And, at just an hour long, the show is perfect for little ones. (Just please remind them to not kick the seat in front of them the whole time, as the adorable toddler behind me did!)

You can add a Meet and Greet with some of the cast and characters onto your tickets. We did that, and Lula got to ask them some good questions, including how heavy the puppets are, (Winnie is forty pounds!,) and how the actors decided the characters’ voices, which they said they did by watching the Disney shows over and over.

(L-R) Luke Dombroski with Eeyore, Laura Saul, Josh Bernaski with Tigger, Lua Saul (in front,) Karen Salkin,  Coldin Grundmeyer with Winnie. Photo by Unique Nicole.

(L-R) Luke Dombroski with Eeyore, Laura Saul, Josh Bernaski with Tigger, Lua Saul (in front,) Karen Salkin, Coldin Grundmeyer with Winnie. Photo by Unique Nicole.

To let you guys in on my convo with the creator/director I mentioned earlier, Jonathan Rockefeller, (who’s from Australia but lives in New York now, and, by the end of our phone call, had won the coveted title of My New Best Friend,) I first had to tell him my most shameful-but-honest personal Winnie The Pooh story, which I’ll also share with you at the end of the review.

And then since, as the title of this e-zine states, It’s Not About Me, I asked how he had become as Winnie-obsessed as I am, and he told me that he grew up watching the 1980s cartoons on Aussie TV, which then got him interested in the actual books. He said, “Winnie the Pooh is so imbued in our culture–he’s been around for ninety-five years! The character transcends generations.”

Photo courtesy of Rockefeller Productions.

Photo courtesy of Rockefeller Productions.

Later on, Jonathan expressed that “we care about the audience; we want to make sure they have an authentic and wonderful experience. We love to educate,” noting that his show is “for adults, as well.”

I told him that Piglet is my fave and he said that Winnie is his. He said he identifies with him because, as Pooh does, he himself is “surrounded by a little bit of chaos,” and tries to “make sense of the world around me.”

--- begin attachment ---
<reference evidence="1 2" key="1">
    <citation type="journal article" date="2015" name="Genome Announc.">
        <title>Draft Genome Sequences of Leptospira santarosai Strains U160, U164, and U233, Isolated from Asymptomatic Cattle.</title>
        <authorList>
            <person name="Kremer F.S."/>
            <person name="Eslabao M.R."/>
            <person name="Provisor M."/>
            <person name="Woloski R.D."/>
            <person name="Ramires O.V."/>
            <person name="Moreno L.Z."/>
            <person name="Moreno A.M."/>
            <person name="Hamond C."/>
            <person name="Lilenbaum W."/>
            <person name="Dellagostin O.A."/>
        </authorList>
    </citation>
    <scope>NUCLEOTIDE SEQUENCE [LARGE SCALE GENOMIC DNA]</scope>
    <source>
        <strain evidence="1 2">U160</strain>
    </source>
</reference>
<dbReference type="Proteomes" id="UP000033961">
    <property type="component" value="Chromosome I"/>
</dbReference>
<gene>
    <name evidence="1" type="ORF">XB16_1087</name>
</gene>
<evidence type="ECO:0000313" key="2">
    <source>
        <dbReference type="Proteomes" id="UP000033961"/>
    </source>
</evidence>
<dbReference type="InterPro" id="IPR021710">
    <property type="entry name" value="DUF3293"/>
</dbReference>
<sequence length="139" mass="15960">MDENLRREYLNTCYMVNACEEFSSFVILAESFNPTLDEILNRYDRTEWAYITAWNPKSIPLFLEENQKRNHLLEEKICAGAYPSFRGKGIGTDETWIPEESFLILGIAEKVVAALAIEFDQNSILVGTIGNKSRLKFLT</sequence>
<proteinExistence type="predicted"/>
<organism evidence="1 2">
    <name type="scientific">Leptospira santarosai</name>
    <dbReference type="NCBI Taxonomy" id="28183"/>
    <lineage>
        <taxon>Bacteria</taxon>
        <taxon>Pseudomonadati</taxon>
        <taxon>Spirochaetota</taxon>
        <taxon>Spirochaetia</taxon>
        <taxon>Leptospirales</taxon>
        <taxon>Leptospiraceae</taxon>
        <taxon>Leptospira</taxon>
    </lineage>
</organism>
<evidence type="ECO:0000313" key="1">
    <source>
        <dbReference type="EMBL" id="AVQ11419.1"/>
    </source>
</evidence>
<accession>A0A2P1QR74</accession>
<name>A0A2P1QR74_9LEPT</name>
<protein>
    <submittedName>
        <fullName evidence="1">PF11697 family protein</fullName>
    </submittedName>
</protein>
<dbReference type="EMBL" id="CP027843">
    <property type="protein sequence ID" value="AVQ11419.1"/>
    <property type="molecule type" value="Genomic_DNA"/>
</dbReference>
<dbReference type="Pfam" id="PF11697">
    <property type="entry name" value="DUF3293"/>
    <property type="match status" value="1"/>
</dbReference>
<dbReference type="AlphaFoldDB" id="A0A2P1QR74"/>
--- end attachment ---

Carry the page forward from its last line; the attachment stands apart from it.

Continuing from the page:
Actually, there’s only one thing Jonathan and I disagree on! I asked why the Piglet in the show is wearing a green onesie, as opposed to the popular pink one, and he said the green is straight out of the original A. A. Milne books. So, as a former teacher, I can’t really fault him for that.

Just part of the set, pre-show.  Photo by Karen Salkin.

Just part of the set, pre-show. Photo by Karen Salkin.

And happily for all my readers not just here in Los Angeles, (for whom it’s the perfect holiday entertainment,) but around the country, and even the UK, you will all get your chance to see it in 2023!

Now, here are just a couple of good suggestions from me: When you go to Disney’s Winnie the Pooh: The New Musical Stage Adaptation, no matter where, dress up! Either in festive attire or wear any Winnie items you have. (Mine was all underwear and socks, so I wore a short red sweater to be in sync with Pooh Bear himself!) And bring your own Winnies. I saw even grown ladies carrying their plushies, and looking very happy to do so.

But my very best suggestion is—do not miss this show!

Disney’s Winnie the Pooh: The New Musical Stage Adaptation running through December 30, 2022
Kirk Douglas Theatre 9820 Washington Blvd. Culver City

Okay, here’s my shameful-but-fun personal Winnie story: Mr. X knows how much I love Winnie and friends, of course, and he’s always given me a zillion Christmas presents.

Some of my Winnie the Pooh gifts from Mr. X. (And Clarence!) Photo by Karen Salkin.

Just a few of my Winnie the Pooh gifts from Mr. X. (And Clarence!) Photo by Karen Salkin.

Both of us also gave Clarence, our late precious toy poodle, many gifts. So one Christmas, at the end of the gift-opening, Mr. X gave Clarence one last present, which I opened for him, of course, and there was…an adorable little stuffed Piglet! I almost fainted–he gave Piglet to Clarence instead of to me?! And that particular year, he gave me a lot of grown-up gifts, such as sterling silver serving utensils from Neiman. I’m ashamed to admit this, but I kept harping on that topic and letting him know just how upset I was over the Piglet debacle. (But no worries–Clarence re-gifted it to me right away.)

So the next Christmas, just about every gift I opened–ornaments, stuffed animals, cookie jar, little cutlery items, socks, salt and pepper shakers, birthday party teapot, flannel nightshirt, even underwear–was all Winnie the Pooh and friends! And let me tell you, as funny as it was, I was thrilled! I still have it all. Of course!

And now I added to that collection with a plush toy from the concession stand in the lobby of this production. But you’ll just have to guess for yourselves which character I chose. Here’s a hint: I wanted them all!!!